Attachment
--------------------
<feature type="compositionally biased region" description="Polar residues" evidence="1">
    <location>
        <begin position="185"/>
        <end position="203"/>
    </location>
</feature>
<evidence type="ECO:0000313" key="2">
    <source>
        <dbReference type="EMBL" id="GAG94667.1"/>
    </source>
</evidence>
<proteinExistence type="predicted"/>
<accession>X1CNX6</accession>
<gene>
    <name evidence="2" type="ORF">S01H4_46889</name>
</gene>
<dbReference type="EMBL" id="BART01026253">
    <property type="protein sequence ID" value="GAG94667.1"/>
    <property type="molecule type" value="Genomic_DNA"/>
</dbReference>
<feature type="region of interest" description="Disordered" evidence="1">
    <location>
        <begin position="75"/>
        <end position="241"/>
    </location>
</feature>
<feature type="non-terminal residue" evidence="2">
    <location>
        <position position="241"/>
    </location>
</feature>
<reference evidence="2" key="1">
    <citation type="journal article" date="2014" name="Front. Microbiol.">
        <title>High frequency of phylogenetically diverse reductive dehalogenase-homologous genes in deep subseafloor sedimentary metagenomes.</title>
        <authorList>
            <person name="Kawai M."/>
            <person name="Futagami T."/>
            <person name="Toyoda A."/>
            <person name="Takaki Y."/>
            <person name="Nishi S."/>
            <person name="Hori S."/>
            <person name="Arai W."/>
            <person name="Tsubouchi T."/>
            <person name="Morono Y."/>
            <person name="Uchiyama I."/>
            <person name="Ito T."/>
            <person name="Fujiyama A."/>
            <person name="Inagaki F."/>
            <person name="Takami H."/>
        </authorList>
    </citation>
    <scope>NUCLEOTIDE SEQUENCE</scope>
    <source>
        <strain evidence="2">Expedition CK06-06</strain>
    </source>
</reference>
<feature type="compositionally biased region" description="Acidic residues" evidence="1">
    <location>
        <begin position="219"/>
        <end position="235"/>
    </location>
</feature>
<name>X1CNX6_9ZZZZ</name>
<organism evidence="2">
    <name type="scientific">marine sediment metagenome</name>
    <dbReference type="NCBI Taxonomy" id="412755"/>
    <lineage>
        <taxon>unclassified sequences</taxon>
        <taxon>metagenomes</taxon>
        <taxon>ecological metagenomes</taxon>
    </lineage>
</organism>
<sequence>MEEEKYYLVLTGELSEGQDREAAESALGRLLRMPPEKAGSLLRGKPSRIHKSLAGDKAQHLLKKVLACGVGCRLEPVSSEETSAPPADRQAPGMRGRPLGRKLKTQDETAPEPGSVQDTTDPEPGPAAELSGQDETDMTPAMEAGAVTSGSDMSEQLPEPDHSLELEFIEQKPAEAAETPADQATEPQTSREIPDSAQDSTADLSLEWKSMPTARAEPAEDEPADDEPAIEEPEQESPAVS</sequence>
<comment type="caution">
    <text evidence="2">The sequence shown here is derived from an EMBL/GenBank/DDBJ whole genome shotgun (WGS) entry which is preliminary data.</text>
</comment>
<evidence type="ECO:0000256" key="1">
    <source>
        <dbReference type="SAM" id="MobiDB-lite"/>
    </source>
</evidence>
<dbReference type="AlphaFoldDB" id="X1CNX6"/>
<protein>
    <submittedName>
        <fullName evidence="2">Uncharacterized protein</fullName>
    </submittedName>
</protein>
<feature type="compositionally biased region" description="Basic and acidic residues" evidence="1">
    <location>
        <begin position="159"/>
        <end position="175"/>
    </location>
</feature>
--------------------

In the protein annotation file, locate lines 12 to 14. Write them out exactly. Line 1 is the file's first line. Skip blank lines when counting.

<proteinExistence type="predicted"/>
<accession>X1CNX6</accession>
<gene>